With data, comes value – and risk

Data privacy regulations are undergoing rapid and stringent changes globally, and it’s no different in Asia-Pacific.

  • In Australia, following a series of high-profile breaches that affected millions of citizens, the authorities reviewed the country’s Privacy Act of 1988 and increased the maximum penalties for data breaches from AU$2 million to AU$50 million.
  • In Singapore, financial penalties outlined in the Personal Data Protection Act (PDPA) were also increased. The Personal Data Protection Commission (PDPC) is now authorised to levy fines up to SG$1 million, or 10% of an organisation’s annual turnover in Singapore, whichever is higher, for PDPA violations.
  • In April 2022, Japan amended its Personal Information Protection Act (PIPA), extending its reach to companies beyond its borders. Businesses offering goods or services to Japanese consumers and enterprises must now adhere to PIPA regulations. This includes investigations and orders by the Personal Information Protection Commission (PIPC). The expansion also introduced heightened penalties and new compliance mandates, covering breach notifications, cross-border data transfers, and the use of cookies.
  • India’s Digital Personal Data Protection Act recently received the president’s assent. This gives individuals the legal power to withhold or grant consent for the use of their personal data. Violations will fall under the scrutiny of the Data Protection Board, empowered to impose penalties ranging from 10,000 INR to 25 million INR. These are to be remitted to the Consolidated Fund of India, an official government account.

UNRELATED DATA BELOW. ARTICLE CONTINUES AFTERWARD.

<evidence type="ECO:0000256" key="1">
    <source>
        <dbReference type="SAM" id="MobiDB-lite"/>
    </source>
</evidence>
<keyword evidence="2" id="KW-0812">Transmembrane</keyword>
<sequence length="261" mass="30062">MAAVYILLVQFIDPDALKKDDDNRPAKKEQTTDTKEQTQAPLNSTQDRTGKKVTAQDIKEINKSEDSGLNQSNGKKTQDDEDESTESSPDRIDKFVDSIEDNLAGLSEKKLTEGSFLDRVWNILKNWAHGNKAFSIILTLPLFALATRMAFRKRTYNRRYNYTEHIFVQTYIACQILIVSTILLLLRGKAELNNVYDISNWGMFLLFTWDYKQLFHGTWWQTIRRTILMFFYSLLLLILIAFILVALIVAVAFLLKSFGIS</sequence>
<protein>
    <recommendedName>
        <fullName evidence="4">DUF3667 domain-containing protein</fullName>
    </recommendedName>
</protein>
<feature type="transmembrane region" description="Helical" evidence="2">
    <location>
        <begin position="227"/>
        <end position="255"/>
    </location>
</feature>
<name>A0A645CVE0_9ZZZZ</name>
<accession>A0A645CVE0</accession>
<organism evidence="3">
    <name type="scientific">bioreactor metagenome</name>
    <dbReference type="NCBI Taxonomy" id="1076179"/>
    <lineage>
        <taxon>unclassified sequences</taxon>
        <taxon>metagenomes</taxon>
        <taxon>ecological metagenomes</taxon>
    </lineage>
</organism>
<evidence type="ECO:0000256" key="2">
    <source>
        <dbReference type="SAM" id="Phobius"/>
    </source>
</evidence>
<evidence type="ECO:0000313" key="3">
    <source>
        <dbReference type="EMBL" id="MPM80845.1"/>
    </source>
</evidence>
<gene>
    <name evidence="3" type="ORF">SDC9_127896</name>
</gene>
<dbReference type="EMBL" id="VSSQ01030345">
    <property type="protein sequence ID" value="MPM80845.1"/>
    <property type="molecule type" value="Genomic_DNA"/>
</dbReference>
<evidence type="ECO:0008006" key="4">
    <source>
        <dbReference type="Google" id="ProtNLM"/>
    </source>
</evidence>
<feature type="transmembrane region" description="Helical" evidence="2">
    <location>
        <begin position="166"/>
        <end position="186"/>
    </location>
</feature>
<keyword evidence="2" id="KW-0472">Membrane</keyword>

Regulatory shifts across APAC

With the regulatory landscape intensifying, enterprises face increasing pressure from both regulators and stakeholders to protect their information assets.

Companies that start inventorying and monitoring their data footprint now, and actively redact or remove unnecessary data from their environments, will have a clear advantage when all changes are finalised.

Previous research from Imperva found that the predominant data type targeted by cybercriminals is personally identifiable information (PII), comprising 42.7% of data taken. In the context of data breaches, leaked information often dates back decades and lacks any valid reason for organisational retention. As data privacy regulations tighten and data storage costs rise, reducing the data footprint has become a priority for many organisations. Proactively identifying and eliminating unnecessary data not only minimises organisational exposure to breaches but also reduces costs and financial penalties while strengthening data security.

Navigating this path to streamlined data, however, presents a challenge for many. The expansive data landscape in modern enterprise environments makes it difficult to determine where to start and what to prioritise. Often, valuable data originates from an organisation’s customers and begins its journey as structured data within a database. It is at this early stage in the data lifecycle that organisations must intensify their efforts to secure and monitor data. However, attention often shifts only after data moves from controlled realms to unstructured formats, rapidly permeating the enterprise.